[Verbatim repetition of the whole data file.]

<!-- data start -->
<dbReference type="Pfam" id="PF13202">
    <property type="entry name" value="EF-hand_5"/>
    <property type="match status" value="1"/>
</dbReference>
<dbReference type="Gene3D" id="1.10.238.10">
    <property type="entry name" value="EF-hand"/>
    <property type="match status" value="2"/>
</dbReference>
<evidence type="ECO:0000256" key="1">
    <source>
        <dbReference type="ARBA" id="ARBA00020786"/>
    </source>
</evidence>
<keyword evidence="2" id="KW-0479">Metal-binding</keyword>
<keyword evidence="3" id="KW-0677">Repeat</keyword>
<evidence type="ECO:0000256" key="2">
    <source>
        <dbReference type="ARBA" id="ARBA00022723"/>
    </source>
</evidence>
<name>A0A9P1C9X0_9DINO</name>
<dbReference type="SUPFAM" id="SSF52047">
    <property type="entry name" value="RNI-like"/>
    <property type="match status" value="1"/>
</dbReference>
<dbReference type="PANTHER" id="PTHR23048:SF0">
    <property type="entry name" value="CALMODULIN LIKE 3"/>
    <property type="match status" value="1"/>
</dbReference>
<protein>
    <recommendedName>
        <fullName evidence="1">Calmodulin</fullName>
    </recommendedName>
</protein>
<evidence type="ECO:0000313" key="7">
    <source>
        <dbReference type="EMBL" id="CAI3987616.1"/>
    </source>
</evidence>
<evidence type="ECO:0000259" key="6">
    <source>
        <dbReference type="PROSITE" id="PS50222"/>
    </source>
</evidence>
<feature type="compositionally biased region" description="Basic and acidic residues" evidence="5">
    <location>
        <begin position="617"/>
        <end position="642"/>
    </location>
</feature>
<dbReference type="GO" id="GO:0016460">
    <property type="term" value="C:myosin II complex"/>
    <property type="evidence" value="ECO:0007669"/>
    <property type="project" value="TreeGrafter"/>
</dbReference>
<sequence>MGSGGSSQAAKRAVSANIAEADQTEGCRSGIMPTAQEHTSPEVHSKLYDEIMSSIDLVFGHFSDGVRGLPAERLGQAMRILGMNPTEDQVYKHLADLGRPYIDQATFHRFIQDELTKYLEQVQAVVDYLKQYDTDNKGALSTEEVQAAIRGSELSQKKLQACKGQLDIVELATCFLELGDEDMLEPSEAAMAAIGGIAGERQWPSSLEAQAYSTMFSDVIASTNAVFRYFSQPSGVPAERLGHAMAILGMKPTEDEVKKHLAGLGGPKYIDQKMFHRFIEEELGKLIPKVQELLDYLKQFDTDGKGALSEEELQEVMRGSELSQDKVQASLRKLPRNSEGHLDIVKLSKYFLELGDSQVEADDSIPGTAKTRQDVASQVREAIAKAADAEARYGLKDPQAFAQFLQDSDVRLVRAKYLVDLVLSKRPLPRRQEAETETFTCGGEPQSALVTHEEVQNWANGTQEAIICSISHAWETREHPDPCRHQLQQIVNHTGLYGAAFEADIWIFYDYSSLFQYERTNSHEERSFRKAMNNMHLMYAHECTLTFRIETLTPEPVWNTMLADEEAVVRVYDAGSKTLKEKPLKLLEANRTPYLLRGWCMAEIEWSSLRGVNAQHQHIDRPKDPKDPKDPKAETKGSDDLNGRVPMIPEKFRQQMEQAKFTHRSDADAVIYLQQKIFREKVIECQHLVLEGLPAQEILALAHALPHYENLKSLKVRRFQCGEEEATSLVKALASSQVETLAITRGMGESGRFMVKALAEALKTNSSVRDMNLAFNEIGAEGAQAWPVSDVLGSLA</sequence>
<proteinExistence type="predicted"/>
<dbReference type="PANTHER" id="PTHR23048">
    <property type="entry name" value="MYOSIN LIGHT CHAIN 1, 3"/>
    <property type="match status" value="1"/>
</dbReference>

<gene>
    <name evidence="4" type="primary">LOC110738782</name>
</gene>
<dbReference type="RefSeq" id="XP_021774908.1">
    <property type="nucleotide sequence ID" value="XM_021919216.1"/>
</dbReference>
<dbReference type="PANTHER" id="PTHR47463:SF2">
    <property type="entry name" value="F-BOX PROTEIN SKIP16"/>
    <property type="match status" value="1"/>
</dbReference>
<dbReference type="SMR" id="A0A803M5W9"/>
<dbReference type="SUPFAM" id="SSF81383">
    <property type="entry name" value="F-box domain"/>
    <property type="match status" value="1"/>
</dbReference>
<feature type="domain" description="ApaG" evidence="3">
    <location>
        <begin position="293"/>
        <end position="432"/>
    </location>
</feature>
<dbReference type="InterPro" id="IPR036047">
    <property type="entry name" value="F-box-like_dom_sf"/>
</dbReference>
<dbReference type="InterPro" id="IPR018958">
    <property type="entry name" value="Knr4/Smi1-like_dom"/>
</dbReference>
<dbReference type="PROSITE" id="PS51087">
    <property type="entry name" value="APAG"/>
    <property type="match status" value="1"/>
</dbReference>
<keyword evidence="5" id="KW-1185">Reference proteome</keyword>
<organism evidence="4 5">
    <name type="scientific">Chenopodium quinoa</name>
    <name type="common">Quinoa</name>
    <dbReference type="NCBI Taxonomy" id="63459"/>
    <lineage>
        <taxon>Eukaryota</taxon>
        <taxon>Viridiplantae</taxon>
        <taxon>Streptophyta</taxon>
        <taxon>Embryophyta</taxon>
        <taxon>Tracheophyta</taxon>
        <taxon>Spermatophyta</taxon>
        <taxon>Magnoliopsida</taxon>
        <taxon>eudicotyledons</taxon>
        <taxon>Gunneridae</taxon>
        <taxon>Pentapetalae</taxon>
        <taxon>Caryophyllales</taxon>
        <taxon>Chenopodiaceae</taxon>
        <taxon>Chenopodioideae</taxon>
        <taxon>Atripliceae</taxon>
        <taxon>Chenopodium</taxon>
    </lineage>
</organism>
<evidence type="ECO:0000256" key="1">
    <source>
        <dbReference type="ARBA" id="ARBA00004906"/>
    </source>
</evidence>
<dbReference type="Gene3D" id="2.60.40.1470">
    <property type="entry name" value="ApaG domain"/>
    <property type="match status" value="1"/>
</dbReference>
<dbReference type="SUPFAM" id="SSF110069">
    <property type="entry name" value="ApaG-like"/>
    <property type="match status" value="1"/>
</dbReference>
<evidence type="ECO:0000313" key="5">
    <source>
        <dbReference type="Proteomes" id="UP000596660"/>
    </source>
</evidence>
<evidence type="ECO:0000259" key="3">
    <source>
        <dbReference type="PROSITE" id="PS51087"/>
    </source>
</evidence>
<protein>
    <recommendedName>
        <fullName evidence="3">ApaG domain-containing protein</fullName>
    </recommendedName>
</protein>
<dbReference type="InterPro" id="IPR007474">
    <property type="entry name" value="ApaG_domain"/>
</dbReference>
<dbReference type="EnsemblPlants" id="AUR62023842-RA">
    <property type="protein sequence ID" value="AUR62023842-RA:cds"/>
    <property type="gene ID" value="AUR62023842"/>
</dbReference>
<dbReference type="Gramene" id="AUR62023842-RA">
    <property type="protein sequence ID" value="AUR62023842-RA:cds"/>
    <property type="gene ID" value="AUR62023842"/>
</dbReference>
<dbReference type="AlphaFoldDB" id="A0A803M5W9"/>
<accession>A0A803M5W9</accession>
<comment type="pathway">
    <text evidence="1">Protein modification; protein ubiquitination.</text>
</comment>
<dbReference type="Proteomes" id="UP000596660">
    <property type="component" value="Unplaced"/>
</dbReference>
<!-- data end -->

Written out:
<dbReference type="Pfam" id="PF13202">
    <property type="entry name" value="EF-hand_5"/>
    <property type="match status" value="1"/>
</dbReference>
<dbReference type="Gene3D" id="1.10.238.10">
    <property type="entry name" value="EF-hand"/>
    <property type="match status" value="2"/>
</dbReference>
<evidence type="ECO:0000256" key="1">
    <source>
        <dbReference type="ARBA" id="ARBA00020786"/>
    </source>
</evidence>
<keyword evidence="2" id="KW-0479">Metal-binding</keyword>
<keyword evidence="3" id="KW-0677">Repeat</keyword>
<evidence type="ECO:0000256" key="2">
    <source>
        <dbReference type="ARBA" id="ARBA00022723"/>
    </source>
</evidence>
<name>A0A9P1C9X0_9DINO</name>
<dbReference type="SUPFAM" id="SSF52047">
    <property type="entry name" value="RNI-like"/>
    <property type="match status" value="1"/>
</dbReference>
<dbReference type="PANTHER" id="PTHR23048:SF0">
    <property type="entry name" value="CALMODULIN LIKE 3"/>
    <property type="match status" value="1"/>
</dbReference>
<protein>
    <recommendedName>
        <fullName evidence="1">Calmodulin</fullName>
    </recommendedName>
</protein>
<evidence type="ECO:0000313" key="7">
    <source>
        <dbReference type="EMBL" id="CAI3987616.1"/>
    </source>
</evidence>
<evidence type="ECO:0000259" key="6">
    <source>
        <dbReference type="PROSITE" id="PS50222"/>
    </source>
</evidence>
<feature type="compositionally biased region" description="Basic and acidic residues" evidence="5">
    <location>
        <begin position="617"/>
        <end position="642"/>
    </location>
</feature>
<dbReference type="GO" id="GO:0016460">
    <property type="term" value="C:myosin II complex"/>
    <property type="evidence" value="ECO:0007669"/>
    <property type="project" value="TreeGrafter"/>
</dbReference>
<sequence>MGSGGSSQAAKRAVSANIAEADQTEGCRSGIMPTAQEHTSPEVHSKLYDEIMSSIDLVFGHFSDGVRGLPAERLGQAMRILGMNPTEDQVYKHLADLGRPYIDQATFHRFIQDELTKYLEQVQAVVDYLKQYDTDNKGALSTEEVQAAIRGSELSQKKLQACKGQLDIVELATCFLELGDEDMLEPSEAAMAAIGGIAGERQWPSSLEAQAYSTMFSDVIASTNAVFRYFSQPSGVPAERLGHAMAILGMKPTEDEVKKHLAGLGGPKYIDQKMFHRFIEEELGKLIPKVQELLDYLKQFDTDGKGALSEEELQEVMRGSELSQDKVQASLRKLPRNSEGHLDIVKLSKYFLELGDSQVEADDSIPGTAKTRQDVASQVREAIAKAADAEARYGLKDPQAFAQFLQDSDVRLVRAKYLVDLVLSKRPLPRRQEAETETFTCGGEPQSALVTHEEVQNWANGTQEAIICSISHAWETREHPDPCRHQLQQIVNHTGLYGAAFEADIWIFYDYSSLFQYERTNSHEERSFRKAMNNMHLMYAHECTLTFRIETLTPEPVWNTMLADEEAVVRVYDAGSKTLKEKPLKLLEANRTPYLLRGWCMAEIEWSSLRGVNAQHQHIDRPKDPKDPKDPKAETKGSDDLNGRVPMIPEKFRQQMEQAKFTHRSDADAVIYLQQKIFREKVIECQHLVLEGLPAQEILALAHALPHYENLKSLKVRRFQCGEEEATSLVKALASSQVETLAITRGMGESGRFMVKALAEALKTNSSVRDMNLAFNEIGAEGAQAWPVSDVLGSLA</sequence>
<proteinExistence type="predicted"/>
<dbReference type="PANTHER" id="PTHR23048">
    <property type="entry name" value="MYOSIN LIGHT CHAIN 1, 3"/>
    <property type="match status" value="1"/>
</dbReference>

<gene>
    <name evidence="4" type="primary">LOC110738782</name>
</gene>
<dbReference type="RefSeq" id="XP_021774908.1">
    <property type="nucleotide sequence ID" value="XM_021919216.1"/>
</dbReference>
<dbReference type="PANTHER" id="PTHR47463:SF2">
    <property type="entry name" value="F-BOX PROTEIN SKIP16"/>
    <property type="match status" value="1"/>
</dbReference>
<dbReference type="SMR" id="A0A803M5W9"/>
<dbReference type="SUPFAM" id="SSF81383">
    <property type="entry name" value="F-box domain"/>
    <property type="match status" value="1"/>
</dbReference>
<feature type="domain" description="ApaG" evidence="3">
    <location>
        <begin position="293"/>
        <end position="432"/>
    </location>
</feature>
<dbReference type="InterPro" id="IPR036047">
    <property type="entry name" value="F-box-like_dom_sf"/>
</dbReference>
<dbReference type="InterPro" id="IPR018958">
    <property type="entry name" value="Knr4/Smi1-like_dom"/>
</dbReference>
<dbReference type="PROSITE" id="PS51087">
    <property type="entry name" value="APAG"/>
    <property type="match status" value="1"/>
</dbReference>
<keyword evidence="5" id="KW-1185">Reference proteome</keyword>
<organism evidence="4 5">
    <name type="scientific">Chenopodium quinoa</name>
    <name type="common">Quinoa</name>
    <dbReference type="NCBI Taxonomy" id="63459"/>
    <lineage>
        <taxon>Eukaryota</taxon>
        <taxon>Viridiplantae</taxon>
        <taxon>Streptophyta</taxon>
        <taxon>Embryophyta</taxon>
        <taxon>Tracheophyta</taxon>
        <taxon>Spermatophyta</taxon>
        <taxon>Magnoliopsida</taxon>
        <taxon>eudicotyledons</taxon>
        <taxon>Gunneridae</taxon>
        <taxon>Pentapetalae</taxon>
        <taxon>Caryophyllales</taxon>
        <taxon>Chenopodiaceae</taxon>
        <taxon>Chenopodioideae</taxon>
        <taxon>Atripliceae</taxon>
        <taxon>Chenopodium</taxon>
    </lineage>
</organism>
<evidence type="ECO:0000256" key="1">
    <source>
        <dbReference type="ARBA" id="ARBA00004906"/>
    </source>
</evidence>
<dbReference type="Gene3D" id="2.60.40.1470">
    <property type="entry name" value="ApaG domain"/>
    <property type="match status" value="1"/>
</dbReference>
<dbReference type="SUPFAM" id="SSF110069">
    <property type="entry name" value="ApaG-like"/>
    <property type="match status" value="1"/>
</dbReference>
<evidence type="ECO:0000313" key="5">
    <source>
        <dbReference type="Proteomes" id="UP000596660"/>
    </source>
</evidence>
<evidence type="ECO:0000259" key="3">
    <source>
        <dbReference type="PROSITE" id="PS51087"/>
    </source>
</evidence>
<protein>
    <recommendedName>
        <fullName evidence="3">ApaG domain-containing protein</fullName>
    </recommendedName>
</protein>
<dbReference type="InterPro" id="IPR007474">
    <property type="entry name" value="ApaG_domain"/>
</dbReference>
<dbReference type="EnsemblPlants" id="AUR62023842-RA">
    <property type="protein sequence ID" value="AUR62023842-RA:cds"/>
    <property type="gene ID" value="AUR62023842"/>
</dbReference>
<dbReference type="Gramene" id="AUR62023842-RA">
    <property type="protein sequence ID" value="AUR62023842-RA:cds"/>
    <property type="gene ID" value="AUR62023842"/>
</dbReference>
<dbReference type="AlphaFoldDB" id="A0A803M5W9"/>
<accession>A0A803M5W9</accession>
<comment type="pathway">
    <text evidence="1">Protein modification; protein ubiquitination.</text>
</comment>
<dbReference type="Proteomes" id="UP000596660">
    <property type="component" value="Unplaced"/>
</dbReference>